6) Equipment available- Groundsmen will need to be aerating their pitches regularly especially those with a heavy schedule of games. You may be surprised to know that even the clubs with the biggest budgets for players are careful when it comes to buying equipment however as you would expect the clubs higher up in the leagues have access to the very best equipment.

Tools needed may include;

  • Manual aeration tools: These include hand-held tools such as garden forks and spades, which can be used to manually poke holes in the soil
  • Motorised aeration equipment: There are various types of motorised aeration equipment that can be used, such as hollow tine aerators, solid tine aerators, and turf plugs. These machines use rotating tines or plugs to create holes in the soil
  • Topdressing equipment: This includes tools such as sand spreaders, which are used to evenly distribute a layer of sand or other material over the surface of the pitch.

7) Compaction on the pitch- If the pitch is used regularly it can be highly compacted which reduces and damages pore spaces- the water has nowhere to go. This can also be caused by heavy machinery such as heavy mowers/tractors.

Things you can do to help

1) Keep players off pitches during warmups/ let the pitch rest after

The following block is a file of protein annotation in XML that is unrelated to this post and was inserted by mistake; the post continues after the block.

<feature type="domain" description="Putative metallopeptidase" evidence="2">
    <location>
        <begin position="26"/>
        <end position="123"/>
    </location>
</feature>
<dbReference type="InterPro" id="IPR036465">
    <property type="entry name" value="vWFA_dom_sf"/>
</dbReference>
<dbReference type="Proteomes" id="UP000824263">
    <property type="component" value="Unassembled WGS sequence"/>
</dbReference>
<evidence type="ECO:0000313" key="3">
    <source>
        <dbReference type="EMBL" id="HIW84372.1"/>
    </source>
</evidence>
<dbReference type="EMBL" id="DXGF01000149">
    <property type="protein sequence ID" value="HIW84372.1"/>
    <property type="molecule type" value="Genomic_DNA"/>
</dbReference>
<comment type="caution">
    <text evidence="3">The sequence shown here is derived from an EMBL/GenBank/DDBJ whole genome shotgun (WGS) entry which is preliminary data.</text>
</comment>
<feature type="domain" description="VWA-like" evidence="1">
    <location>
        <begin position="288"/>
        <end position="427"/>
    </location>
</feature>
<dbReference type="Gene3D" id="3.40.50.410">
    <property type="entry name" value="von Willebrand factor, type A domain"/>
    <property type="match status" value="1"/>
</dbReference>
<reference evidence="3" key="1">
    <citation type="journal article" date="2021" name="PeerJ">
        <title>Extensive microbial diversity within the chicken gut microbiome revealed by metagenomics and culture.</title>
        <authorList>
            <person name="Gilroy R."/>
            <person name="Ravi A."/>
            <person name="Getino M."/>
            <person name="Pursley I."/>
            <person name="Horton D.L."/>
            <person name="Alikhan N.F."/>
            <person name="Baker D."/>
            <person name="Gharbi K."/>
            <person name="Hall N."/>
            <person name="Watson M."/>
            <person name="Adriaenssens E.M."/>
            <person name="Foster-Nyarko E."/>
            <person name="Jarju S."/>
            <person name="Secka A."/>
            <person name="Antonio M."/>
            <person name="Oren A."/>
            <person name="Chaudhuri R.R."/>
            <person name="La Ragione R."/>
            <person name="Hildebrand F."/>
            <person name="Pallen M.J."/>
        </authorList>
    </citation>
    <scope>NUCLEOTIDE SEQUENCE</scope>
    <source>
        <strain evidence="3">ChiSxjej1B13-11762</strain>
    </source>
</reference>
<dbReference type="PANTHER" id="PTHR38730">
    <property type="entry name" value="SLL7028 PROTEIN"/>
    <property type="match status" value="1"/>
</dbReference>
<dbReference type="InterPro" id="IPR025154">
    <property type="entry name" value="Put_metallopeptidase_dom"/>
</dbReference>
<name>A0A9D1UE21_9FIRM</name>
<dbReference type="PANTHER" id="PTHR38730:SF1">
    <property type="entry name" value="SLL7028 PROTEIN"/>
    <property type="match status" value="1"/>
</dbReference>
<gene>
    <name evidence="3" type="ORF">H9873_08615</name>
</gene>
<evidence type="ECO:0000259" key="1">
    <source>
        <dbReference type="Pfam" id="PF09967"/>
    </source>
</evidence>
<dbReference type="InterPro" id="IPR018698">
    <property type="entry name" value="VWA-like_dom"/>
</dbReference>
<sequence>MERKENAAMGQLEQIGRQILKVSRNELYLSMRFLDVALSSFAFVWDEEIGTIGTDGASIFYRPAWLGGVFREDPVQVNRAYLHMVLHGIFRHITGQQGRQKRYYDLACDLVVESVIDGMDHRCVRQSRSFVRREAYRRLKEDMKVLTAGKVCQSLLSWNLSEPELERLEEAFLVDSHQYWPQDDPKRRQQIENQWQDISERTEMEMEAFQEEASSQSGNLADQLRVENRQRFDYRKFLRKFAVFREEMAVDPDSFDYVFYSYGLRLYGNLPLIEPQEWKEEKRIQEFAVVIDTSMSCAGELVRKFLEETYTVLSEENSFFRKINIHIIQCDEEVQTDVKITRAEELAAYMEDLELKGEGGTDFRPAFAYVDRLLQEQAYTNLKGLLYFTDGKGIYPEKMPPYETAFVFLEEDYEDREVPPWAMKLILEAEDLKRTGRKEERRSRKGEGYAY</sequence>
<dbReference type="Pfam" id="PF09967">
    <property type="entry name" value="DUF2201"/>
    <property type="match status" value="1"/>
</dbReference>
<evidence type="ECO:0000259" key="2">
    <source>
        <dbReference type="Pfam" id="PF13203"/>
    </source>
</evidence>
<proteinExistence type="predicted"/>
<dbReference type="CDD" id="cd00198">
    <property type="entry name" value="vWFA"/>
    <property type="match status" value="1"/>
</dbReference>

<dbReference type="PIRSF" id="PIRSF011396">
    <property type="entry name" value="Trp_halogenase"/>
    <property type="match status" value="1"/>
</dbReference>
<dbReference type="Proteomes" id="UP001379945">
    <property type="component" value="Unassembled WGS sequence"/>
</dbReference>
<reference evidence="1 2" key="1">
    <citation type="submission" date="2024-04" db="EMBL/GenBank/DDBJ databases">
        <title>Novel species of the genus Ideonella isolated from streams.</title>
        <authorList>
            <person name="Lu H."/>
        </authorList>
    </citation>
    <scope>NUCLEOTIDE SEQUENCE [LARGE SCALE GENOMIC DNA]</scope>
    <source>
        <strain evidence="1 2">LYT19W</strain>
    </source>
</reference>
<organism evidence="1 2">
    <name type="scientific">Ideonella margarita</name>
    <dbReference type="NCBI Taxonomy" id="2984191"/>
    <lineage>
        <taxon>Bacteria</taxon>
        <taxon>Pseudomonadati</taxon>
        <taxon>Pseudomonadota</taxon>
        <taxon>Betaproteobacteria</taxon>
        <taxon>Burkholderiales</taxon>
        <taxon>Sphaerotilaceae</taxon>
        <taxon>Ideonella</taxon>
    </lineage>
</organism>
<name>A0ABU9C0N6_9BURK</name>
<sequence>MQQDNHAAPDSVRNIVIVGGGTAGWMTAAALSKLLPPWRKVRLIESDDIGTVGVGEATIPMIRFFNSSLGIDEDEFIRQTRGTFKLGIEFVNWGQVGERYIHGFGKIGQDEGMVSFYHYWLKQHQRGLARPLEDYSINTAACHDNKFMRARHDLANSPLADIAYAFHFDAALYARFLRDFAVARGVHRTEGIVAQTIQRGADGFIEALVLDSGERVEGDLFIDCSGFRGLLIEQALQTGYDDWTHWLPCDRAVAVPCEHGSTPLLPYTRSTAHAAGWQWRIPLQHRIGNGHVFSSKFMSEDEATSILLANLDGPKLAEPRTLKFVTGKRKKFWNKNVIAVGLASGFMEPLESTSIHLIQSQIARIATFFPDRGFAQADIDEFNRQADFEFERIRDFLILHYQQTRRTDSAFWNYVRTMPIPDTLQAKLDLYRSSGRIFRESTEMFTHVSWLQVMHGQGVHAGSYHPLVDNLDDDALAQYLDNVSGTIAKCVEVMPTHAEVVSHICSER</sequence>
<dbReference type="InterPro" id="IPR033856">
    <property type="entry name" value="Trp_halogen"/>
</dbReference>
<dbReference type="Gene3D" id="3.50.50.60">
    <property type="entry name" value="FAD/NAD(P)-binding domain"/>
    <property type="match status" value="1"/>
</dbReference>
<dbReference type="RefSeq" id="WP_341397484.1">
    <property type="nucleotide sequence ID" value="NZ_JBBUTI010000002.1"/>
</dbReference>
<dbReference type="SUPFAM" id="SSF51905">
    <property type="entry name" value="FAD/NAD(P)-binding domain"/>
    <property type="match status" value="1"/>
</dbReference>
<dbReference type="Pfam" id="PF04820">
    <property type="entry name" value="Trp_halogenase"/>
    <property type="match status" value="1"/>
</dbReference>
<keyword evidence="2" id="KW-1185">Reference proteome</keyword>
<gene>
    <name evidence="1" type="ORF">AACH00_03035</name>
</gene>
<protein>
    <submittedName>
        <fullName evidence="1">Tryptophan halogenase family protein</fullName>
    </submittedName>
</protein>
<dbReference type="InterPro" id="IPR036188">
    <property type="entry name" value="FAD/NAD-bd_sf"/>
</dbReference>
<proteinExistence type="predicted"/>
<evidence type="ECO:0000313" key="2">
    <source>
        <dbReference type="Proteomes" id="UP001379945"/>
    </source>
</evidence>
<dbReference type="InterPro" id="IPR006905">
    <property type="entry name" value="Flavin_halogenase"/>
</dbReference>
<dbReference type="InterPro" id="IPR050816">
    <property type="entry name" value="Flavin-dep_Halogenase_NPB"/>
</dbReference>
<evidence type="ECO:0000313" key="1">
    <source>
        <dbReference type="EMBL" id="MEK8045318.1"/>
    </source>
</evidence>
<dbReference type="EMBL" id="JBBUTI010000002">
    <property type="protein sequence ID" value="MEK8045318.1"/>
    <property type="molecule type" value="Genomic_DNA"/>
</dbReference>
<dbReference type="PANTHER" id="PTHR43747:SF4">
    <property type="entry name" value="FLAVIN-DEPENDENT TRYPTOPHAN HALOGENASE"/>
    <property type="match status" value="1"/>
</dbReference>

Prevent the pitch from becoming overly muddy and causing more permanent damage to your pitch by asking the players to warm-up off the pitch or at least off certain areas of the pitch. Make sure if you do get a game in you are letting your pitch recover after.

2) Verti-drain/Aerate your pitches regularly. You should be aiming to aerate at least once a month to a depth between 100-200mm. Once a year you should aim to aerate to a greater depth (200-300mm) using a larger, more powerful aerator. Make sure conditions are fit to aerate incase you do more damage than good.

3) Get better drainage installed- Easier said than done! This is highly expensive!

4) Use covers- This is not really an option that clubs choose. As you can imagine there is a huge volume of water you've got to put somewhere for example if there was 20mm of rain since midnight, and every millimetre of rain on that pitch is seven tonnes of water, thats a lot of water! Often if the water tables are full the water is coming up from the ground so covers do not help!

4) Use sand on your pitches/sand based soil - This aids drainage of water. Sand-based soil is more free-draining than other types of soil and is less prone to waterlogging. A minimum of 60 tonnes per pitch after spiking is the recommended amount and a maximum of 100 tonnes.

5) Postpone the game

Playing on saturated pitches will bring disastrous results. It is often better to postpone a fixture rather than ruin the playing surface for the rest of the season. It is not the groundsman's decision as to whether a game goes ahead- the officials make this decision based on advice from the groundsmen who know their own pitches and how they drain. The officials are analysing whether the pitch is safe to play on and whether or not conditions are or could turn farcical based on the forecast. Trust the groundsmen! They are experts and are only human. Think twice before you take to social media.

Maybe in years to come football will be moved more towards the summer months to avoid the bad weather?